Sophisticated Beauty Norma Shearer Vintage’29 Large Art Deco Glamour Photograph

Sophisticated Beauty Norma Shearer Vintage'29 Large Art Deco Glamour Photograph

Sophisticated Beauty Norma Shearer Vintage'29 Large Art Deco Glamour Photograph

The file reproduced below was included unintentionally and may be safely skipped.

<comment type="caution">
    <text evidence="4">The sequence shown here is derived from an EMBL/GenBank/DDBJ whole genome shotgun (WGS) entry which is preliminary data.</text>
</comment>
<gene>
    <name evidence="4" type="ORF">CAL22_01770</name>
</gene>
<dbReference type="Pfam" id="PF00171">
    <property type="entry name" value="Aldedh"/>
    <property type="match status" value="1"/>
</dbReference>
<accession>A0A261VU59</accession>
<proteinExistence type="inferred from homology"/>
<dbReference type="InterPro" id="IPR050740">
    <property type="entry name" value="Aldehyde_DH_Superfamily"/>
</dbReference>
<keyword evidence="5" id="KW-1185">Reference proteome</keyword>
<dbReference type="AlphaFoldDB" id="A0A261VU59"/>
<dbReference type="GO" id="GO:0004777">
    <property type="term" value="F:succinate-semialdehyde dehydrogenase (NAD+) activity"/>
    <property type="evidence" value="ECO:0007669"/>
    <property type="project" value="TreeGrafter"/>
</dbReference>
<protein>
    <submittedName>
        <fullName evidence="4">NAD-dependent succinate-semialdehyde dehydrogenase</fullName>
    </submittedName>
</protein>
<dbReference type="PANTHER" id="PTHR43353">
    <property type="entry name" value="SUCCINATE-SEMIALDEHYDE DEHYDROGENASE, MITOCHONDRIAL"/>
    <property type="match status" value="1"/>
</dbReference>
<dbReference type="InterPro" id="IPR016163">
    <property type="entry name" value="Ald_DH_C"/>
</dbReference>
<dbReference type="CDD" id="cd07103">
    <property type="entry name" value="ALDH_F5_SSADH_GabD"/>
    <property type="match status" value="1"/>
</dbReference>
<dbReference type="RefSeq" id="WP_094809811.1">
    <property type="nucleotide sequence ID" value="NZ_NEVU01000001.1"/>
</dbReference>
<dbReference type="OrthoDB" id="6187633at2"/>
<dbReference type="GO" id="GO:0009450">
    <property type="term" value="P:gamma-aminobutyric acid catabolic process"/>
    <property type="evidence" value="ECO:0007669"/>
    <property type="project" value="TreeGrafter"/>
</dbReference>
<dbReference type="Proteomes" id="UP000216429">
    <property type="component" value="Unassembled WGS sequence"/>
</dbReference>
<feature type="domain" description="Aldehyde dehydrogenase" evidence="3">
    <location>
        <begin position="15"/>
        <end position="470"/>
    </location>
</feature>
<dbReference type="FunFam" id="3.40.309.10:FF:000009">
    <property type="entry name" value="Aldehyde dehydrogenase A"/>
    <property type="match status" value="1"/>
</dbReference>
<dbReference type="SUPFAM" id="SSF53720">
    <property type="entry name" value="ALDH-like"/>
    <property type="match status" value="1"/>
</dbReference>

Sophisticated Beauty Norma Shearer Vintage'29 Large Art Deco Glamour Photograph

Sophisticated Beauty Norma Shearer Vintage'29 Large Art Deco Glamour Photograph